In The Hideaway by Pam Smy teenager Billy runs away from home. He just can’t stand staying there any more, he loves his mother but can’t stand witnessing her abusive relationship with her partner Jeff who has become controlling and violent. When Jeff starts in on Billy’s mother again he is ready, he has a plan.
It’s pouring with rain but Billy leaves home to camp out in an old World War 2 pill box which has been completely camouflaged by ivy over the years. The pill box is in an old graveyard and he thinks he can stay there undetected for ages, but in no time an elderly man has detected his presence, and so begins a friendship between the two.
The tale is told from two points of view, that of Billy, and his mother. She has been totally isolated from her neighbours, so when it’s known that Billy is missing she’s surprised and strengthened by their willingess to help look for him.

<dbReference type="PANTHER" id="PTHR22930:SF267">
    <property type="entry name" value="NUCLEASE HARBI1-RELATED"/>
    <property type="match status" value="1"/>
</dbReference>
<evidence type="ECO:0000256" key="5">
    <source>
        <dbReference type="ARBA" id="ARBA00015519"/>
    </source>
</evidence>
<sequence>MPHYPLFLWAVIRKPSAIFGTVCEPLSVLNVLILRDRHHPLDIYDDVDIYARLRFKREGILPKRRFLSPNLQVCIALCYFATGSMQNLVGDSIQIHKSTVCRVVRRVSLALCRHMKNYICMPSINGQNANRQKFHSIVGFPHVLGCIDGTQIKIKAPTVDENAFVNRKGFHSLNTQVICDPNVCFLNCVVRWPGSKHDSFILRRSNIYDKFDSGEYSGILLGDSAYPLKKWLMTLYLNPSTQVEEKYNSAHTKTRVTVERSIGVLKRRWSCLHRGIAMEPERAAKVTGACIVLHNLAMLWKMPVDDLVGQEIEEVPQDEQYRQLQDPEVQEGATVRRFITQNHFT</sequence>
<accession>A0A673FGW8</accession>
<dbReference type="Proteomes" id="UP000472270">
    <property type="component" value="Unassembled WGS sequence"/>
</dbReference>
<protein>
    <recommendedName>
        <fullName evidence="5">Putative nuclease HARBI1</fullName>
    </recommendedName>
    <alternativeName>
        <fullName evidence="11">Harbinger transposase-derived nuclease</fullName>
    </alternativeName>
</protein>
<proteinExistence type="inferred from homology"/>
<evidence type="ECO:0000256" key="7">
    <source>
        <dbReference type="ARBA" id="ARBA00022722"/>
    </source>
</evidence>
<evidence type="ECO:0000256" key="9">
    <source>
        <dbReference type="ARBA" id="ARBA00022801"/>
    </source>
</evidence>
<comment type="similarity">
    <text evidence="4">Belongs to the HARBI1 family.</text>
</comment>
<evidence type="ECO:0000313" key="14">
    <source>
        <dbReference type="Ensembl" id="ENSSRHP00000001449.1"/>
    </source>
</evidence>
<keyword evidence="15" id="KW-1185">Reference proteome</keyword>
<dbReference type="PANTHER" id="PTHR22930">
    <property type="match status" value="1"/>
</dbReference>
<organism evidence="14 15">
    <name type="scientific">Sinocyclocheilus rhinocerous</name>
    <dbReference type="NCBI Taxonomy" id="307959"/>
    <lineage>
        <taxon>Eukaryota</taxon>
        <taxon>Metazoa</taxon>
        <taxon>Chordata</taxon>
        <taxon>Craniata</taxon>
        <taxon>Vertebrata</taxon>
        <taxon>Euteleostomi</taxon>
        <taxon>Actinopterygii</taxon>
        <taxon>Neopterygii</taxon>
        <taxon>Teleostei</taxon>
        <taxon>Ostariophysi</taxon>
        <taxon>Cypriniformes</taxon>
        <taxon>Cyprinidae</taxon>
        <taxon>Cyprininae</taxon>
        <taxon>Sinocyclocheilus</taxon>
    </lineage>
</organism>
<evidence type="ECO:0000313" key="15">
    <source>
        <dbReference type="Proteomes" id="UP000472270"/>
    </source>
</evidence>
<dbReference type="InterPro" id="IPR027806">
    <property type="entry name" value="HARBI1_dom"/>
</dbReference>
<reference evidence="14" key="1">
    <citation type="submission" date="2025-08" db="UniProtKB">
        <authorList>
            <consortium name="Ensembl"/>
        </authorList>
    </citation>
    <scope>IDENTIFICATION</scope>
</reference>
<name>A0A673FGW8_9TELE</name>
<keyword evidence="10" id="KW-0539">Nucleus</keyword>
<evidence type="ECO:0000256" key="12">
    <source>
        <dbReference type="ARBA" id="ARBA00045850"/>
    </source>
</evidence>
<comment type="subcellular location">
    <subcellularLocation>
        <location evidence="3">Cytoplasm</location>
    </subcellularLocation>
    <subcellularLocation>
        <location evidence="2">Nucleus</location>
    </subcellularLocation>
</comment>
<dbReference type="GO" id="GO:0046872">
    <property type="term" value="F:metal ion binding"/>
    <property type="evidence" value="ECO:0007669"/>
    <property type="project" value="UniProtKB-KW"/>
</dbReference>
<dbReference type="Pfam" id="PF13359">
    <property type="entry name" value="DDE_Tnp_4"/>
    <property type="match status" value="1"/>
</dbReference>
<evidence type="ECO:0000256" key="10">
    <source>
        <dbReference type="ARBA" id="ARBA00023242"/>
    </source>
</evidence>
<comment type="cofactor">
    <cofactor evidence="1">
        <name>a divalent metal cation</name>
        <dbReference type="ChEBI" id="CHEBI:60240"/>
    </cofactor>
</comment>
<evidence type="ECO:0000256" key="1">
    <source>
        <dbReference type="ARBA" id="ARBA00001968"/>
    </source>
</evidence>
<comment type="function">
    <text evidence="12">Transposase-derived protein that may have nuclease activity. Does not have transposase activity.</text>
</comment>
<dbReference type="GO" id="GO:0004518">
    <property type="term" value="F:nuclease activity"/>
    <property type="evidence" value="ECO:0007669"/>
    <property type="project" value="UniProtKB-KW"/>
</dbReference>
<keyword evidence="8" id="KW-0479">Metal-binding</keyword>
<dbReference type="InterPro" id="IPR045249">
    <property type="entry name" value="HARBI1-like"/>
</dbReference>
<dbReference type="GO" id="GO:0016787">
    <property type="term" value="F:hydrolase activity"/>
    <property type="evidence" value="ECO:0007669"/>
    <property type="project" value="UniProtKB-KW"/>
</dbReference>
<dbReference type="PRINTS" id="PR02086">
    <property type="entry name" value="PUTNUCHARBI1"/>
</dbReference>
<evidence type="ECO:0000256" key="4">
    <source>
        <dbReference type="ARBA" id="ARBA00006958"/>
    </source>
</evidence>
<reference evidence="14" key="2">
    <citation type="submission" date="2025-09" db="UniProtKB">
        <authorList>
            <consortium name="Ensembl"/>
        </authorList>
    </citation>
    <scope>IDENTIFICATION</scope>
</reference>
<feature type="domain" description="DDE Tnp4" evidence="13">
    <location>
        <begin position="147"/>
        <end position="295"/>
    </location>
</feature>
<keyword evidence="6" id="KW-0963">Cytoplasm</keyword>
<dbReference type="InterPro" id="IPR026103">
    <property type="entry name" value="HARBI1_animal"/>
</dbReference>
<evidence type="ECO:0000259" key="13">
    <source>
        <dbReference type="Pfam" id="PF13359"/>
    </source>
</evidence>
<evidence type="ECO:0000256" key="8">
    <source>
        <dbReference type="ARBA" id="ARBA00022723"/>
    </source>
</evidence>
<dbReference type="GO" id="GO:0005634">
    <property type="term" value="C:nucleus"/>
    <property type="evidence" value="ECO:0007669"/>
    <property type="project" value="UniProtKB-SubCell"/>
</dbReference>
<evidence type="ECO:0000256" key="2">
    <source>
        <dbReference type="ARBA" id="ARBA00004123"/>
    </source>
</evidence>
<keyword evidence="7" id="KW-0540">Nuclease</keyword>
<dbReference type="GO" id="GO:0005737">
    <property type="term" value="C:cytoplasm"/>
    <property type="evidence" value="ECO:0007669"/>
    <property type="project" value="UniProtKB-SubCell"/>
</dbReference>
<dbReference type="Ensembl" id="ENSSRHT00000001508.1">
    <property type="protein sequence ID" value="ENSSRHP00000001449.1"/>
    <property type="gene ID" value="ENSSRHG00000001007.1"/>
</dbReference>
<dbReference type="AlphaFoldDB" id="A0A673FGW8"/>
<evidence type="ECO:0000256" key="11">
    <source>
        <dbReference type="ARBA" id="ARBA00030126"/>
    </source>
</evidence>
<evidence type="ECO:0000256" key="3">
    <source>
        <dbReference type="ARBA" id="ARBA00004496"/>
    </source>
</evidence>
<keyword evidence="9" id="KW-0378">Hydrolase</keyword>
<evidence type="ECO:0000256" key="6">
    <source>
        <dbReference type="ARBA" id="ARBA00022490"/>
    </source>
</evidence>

My only gripe with this book is that it makes a complicated and dangerous situation seem easy to overcome, with the police being so supportive, something that is even nowadays fairly unlikely. But obviously Pam Smy wanted to write an uplifting and optimistic ending.
I read this one on my Kindle, but I suspect that an actual copy of the book would have been a much nicer experience as the illustrations don’t show up so well in that format I’m sure.
Thank you to Pavilion Books who sent me a digital copy of this book via NetGalley.
If you aren’t sure what a World War 2 pill box looks like the photo below will give you an idea. This derelict one was built near a railway line in Fife, obviously if the Nazis had managed to get on Scottish soil it would have been used to defend the railway line. When I took this photo it was being used by a farmer for storage. Otherwise it could quite easily have disappeared under ivy and brambles.